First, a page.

Jacob Rees-Mogg, haunted pencil covered with human skin that works as a British Conservative politician, published his book on Victorian history in May 2019 and has received a weak response.
The adult version of ‘Walter the Softie’ from The Beano wrote the 500-page historical non-fiction in the hopes to make some extra cash to perhaps top up his Scrooge McDuck pool, but to date it has only sold 734 copies. The regretful publishing house that grabbed the title before anyone else, Penguin Random House, were not prepared for the abysmal reviews and shockingly low purchase numbers. Many reviewers and historians are left wondering why the publishing house didn’t read The Victorians: Twelve Titans Who Forged Britain before putting their name to the title.
One publisher pointed out that a book about adjustable spanners has actually outsold Rees-Mogg’s book, and excitingly there is a second volume of ‘Adjustable Spanners: History, Uses and Developments since 1970’ already in the works that will probably also outsell the pompous Edwardian child-catcher’s book.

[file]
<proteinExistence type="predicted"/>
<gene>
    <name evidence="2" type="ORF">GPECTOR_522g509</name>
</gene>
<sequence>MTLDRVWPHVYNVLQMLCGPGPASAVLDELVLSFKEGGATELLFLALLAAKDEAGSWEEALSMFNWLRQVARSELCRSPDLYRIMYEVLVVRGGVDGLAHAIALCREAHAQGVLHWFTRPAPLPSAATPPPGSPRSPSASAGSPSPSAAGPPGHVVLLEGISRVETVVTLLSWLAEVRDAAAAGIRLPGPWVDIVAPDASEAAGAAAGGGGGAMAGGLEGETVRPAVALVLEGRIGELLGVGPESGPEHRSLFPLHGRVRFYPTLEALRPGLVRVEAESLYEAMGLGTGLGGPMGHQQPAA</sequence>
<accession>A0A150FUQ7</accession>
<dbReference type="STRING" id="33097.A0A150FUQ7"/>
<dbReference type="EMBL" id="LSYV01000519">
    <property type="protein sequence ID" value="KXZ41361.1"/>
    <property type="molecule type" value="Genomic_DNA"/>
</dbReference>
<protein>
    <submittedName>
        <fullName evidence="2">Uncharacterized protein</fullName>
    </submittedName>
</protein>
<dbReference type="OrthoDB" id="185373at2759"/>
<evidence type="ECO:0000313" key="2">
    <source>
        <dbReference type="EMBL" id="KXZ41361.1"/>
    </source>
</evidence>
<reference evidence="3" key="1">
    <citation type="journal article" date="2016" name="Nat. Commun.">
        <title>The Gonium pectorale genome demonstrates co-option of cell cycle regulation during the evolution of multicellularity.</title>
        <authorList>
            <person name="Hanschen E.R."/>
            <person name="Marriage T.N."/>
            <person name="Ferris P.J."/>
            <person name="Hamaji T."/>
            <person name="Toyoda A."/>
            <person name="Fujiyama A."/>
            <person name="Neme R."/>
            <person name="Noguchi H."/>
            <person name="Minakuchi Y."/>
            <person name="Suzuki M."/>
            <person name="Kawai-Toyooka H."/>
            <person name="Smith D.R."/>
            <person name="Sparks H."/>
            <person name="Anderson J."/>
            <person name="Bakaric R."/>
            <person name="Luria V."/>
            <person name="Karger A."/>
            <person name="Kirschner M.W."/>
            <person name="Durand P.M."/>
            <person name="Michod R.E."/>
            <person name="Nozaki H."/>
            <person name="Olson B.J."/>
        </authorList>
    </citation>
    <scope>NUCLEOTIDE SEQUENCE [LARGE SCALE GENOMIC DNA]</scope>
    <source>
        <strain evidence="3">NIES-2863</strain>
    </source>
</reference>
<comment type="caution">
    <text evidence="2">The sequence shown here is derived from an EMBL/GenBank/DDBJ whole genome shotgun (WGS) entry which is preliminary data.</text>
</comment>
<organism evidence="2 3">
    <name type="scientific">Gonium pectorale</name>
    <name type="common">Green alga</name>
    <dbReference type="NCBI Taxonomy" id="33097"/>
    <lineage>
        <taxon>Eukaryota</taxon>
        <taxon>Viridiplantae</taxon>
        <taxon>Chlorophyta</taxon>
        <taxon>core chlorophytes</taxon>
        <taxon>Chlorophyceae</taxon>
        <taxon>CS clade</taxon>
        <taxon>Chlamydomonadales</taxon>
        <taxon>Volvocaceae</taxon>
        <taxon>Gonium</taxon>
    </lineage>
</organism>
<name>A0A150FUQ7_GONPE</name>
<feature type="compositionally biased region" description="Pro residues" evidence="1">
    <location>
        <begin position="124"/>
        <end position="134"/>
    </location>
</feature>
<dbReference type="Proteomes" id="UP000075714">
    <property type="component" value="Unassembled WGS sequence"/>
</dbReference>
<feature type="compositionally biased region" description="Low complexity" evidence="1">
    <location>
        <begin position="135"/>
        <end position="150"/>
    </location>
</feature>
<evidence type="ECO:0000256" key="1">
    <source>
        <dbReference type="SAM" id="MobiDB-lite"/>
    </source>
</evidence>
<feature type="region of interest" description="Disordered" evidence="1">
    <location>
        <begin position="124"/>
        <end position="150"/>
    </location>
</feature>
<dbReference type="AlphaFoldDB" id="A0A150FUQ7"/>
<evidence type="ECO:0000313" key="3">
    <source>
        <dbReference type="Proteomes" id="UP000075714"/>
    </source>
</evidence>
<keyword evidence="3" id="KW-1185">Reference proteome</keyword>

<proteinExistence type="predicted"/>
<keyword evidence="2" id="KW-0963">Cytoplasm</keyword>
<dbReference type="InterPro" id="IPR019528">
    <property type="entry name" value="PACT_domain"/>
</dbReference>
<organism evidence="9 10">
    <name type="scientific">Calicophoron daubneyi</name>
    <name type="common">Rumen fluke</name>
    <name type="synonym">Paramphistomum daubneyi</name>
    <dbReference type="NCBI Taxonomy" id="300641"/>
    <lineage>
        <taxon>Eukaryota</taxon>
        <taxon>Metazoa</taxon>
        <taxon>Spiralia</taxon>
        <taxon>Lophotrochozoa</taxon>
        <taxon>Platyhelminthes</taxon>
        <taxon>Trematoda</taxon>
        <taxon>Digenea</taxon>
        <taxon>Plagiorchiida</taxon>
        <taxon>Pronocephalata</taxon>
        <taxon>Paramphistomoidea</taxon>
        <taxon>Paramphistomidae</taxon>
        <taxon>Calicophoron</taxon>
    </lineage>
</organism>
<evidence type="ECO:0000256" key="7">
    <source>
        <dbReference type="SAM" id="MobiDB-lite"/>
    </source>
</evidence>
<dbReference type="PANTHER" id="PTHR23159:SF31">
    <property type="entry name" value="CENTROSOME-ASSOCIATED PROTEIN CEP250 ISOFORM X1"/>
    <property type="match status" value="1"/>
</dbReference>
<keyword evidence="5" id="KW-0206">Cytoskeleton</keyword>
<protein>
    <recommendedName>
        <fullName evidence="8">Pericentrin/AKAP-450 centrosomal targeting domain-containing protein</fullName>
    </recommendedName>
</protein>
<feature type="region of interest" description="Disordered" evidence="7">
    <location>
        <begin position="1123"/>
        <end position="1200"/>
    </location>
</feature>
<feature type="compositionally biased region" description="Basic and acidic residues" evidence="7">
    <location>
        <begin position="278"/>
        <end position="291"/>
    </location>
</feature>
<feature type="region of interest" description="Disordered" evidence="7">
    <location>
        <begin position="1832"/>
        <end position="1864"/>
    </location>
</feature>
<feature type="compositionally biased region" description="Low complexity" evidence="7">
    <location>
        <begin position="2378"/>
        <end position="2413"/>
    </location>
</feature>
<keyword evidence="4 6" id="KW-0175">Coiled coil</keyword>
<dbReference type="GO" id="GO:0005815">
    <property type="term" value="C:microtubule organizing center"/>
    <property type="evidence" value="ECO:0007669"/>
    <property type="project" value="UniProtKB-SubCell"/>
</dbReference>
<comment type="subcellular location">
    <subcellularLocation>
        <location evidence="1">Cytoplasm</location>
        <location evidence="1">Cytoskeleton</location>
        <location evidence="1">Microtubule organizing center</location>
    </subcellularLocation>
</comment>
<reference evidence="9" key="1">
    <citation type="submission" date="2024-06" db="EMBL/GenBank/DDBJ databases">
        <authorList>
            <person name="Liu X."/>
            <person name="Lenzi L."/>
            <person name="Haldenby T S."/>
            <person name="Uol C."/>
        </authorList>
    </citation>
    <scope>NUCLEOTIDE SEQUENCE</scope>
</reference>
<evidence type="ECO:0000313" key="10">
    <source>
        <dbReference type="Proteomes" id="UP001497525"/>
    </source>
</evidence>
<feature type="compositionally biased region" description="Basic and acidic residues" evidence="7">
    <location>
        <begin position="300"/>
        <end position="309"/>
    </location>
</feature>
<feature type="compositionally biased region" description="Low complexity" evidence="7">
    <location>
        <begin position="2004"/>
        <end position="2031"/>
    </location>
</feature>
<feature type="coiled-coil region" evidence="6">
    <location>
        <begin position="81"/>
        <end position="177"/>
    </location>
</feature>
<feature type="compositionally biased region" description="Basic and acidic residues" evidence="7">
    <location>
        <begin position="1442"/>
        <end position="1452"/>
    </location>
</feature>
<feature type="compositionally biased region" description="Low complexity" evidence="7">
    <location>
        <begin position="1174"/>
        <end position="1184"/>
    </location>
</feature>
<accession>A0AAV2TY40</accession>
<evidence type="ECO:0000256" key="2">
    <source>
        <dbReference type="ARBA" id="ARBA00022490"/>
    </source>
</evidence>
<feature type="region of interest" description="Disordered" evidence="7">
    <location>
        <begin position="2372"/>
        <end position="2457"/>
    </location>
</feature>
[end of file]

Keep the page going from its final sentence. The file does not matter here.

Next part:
Reviews of The Victorians: Twelve Titans Who Forged Britain have not been kind to say the least with many calling it boring, clichéd or shallow. Historian A.N Wilson described the book as “staggeringly silly” in a Times review, and in a recent interview on BBC radio said: “Well, I mean, this isn’t really a history book. This is a political manifesto.”
Rees-Mogg’s elitist views come shining through as he writes about the theft of the Kohinoor (diamond) as if it was ‘given’ to Queen Victoria, and describes colonial Sir Charles James Napier, who worked for slave ship traders and helped massacre thousands in the Punjab, as some sort of hero.
It is doubtful, however, that the cursed mannequin from a gentleman’s outfitters cares much for the poor sales figures for his book as he already received his £12,500 advance.